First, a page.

Album Review – Alex Key’s “Neon Signs and Stained Glass”

From Wilkesboro, North Carolina where the mighty MerleFest holds forth every year, Alex Key is a staunchly traditional country artist who’s been flying scandalously under the radar, while at the same time assembling a rather strong fan base from those thirsty for country music that actually sounds like country. Now on his second album of original songs in as many years, Neon Signs and Stained Glass is most certainly worthy of your consideration.

There is absolutely no wiggle room between the textbook definition of what country music is, what country music is supposed to be, and what Alex Key and his band The Locksmiths lay down. With all the endless questions and ongoing bickering about what country music is and isn’t, if you want a bulletproof audio example, listen to Alex Key and this album, and you’ll be set straight.

For Alex Key, making traditional country music is a family affair. Raised on the music of Randy Travis, Alan Jackson, and George Strait by his mother, mom is now his manager, and the Alex Key operation is fully self-funded, in-house, and independent. There’s no label or publicist. Saving Country Music is the only national outlet so far to pick up on his music. But many traditional country fans are sharing it among themselves, and Alex Key is driving around in a tour bus with his face on the side of it.

Alex Key also handles all his own songwriting, which might be the most remarkable and impressive part about Neon Signs and Stained Glass. Yes, he sticks right close to common themes of country songs. That’s one of the things that makes him so country. The “Saturday Night / Sunday Morning” song has been done many times, but Alex’s title song “Neon Signs and Stained Glass” finds enough new wrinkles to still make it enjoyable. Same goes for the “Can’t Tame a Cowboy” trope, but Key’s “Can’t Love the Leaving out of a Cowboy” still works well.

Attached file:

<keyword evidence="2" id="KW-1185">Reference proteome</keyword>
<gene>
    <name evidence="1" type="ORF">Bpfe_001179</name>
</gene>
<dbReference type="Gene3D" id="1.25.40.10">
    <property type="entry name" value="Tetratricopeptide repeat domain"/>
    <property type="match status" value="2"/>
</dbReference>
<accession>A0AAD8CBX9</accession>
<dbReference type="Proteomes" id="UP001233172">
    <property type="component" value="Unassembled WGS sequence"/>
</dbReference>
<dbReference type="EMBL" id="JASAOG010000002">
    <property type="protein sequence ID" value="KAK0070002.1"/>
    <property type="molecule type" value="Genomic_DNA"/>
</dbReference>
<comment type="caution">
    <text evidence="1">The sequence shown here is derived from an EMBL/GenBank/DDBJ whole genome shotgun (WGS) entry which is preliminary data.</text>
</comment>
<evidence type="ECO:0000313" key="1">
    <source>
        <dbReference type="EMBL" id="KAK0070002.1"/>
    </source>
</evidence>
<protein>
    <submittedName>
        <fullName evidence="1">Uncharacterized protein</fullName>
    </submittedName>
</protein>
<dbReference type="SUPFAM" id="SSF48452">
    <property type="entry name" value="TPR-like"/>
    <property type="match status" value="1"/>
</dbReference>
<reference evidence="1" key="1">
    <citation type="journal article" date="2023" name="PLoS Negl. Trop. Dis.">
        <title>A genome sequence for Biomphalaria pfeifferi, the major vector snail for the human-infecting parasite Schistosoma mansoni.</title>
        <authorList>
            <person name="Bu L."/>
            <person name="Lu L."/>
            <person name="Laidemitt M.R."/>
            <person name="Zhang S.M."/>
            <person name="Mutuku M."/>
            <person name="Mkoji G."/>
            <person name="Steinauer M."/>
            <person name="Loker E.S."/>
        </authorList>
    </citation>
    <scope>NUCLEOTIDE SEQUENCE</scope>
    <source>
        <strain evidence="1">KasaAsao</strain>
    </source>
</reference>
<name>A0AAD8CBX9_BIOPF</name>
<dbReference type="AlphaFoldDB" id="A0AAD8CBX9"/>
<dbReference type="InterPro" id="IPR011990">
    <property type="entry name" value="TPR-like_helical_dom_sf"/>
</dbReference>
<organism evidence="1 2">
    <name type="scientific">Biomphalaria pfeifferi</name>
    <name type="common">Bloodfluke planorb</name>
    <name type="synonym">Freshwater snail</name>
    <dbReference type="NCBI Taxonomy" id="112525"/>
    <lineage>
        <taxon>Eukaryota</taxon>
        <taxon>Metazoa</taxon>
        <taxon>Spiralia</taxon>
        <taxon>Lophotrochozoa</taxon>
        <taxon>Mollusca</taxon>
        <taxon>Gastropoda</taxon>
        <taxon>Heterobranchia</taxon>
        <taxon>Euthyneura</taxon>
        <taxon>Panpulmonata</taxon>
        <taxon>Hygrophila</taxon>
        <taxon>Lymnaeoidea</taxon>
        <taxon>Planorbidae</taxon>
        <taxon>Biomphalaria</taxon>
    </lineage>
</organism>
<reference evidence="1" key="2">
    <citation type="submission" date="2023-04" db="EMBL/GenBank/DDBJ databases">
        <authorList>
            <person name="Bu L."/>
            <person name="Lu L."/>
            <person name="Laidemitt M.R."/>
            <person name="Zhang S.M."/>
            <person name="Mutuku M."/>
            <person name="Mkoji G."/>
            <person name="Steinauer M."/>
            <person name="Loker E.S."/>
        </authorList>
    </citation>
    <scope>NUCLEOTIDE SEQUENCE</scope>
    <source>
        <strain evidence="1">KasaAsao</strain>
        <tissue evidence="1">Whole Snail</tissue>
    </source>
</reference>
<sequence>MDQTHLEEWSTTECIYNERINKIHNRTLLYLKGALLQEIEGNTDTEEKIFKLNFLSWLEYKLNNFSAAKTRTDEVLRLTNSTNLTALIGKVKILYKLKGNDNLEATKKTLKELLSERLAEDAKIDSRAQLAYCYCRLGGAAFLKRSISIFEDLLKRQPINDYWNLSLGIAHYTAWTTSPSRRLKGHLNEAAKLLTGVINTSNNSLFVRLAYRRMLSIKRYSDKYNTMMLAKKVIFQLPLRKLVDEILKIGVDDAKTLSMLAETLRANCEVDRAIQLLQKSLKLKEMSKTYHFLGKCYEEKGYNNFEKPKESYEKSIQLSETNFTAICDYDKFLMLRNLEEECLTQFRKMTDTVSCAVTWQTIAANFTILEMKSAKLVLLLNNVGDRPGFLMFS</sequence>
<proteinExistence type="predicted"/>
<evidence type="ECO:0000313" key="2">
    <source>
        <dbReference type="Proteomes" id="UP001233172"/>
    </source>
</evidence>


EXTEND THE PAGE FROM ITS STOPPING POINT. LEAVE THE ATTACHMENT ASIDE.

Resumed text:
And of course, the music itself is in absolute lock step with the kind of traditional country that is indicative of the early 90s, which inadvertently puts Alex Key and this album square in the middle of a popularity trend at the moment. But even if this style was considered fuddy-duddy like it was 10 years ago, after listening to this album, you feel Alex would be rendering his original country songs in this more traditional style anyway. Some folks just live and breathe country music, and Alex Key comes from that breed.

And of course, you can’t have good traditional country without a good traditional country voice, and Alex Key checks that box as well, even if his inflections feel practiced and perfected from listening and emulating all those great crooners from the 90s as opposed to something entirely original to himself. You can levy a similar criticism about the entire approach here. It’s great, it’s country, but it also sticks so close to the country music guideposts, some may feel it lacks a uniqueness to separate it from the back catalogs of established country greats.

But hey, in this era in country music, actually being country is its own bold and unique approach, and Alex Key is most certainly country. Completely independent, with a swelling online following, Alex Key is worthy of a national audience, and finding it in people looking for country’s next participant in the roots resurgence.

1 1/2 Guns Up (7.7/10)

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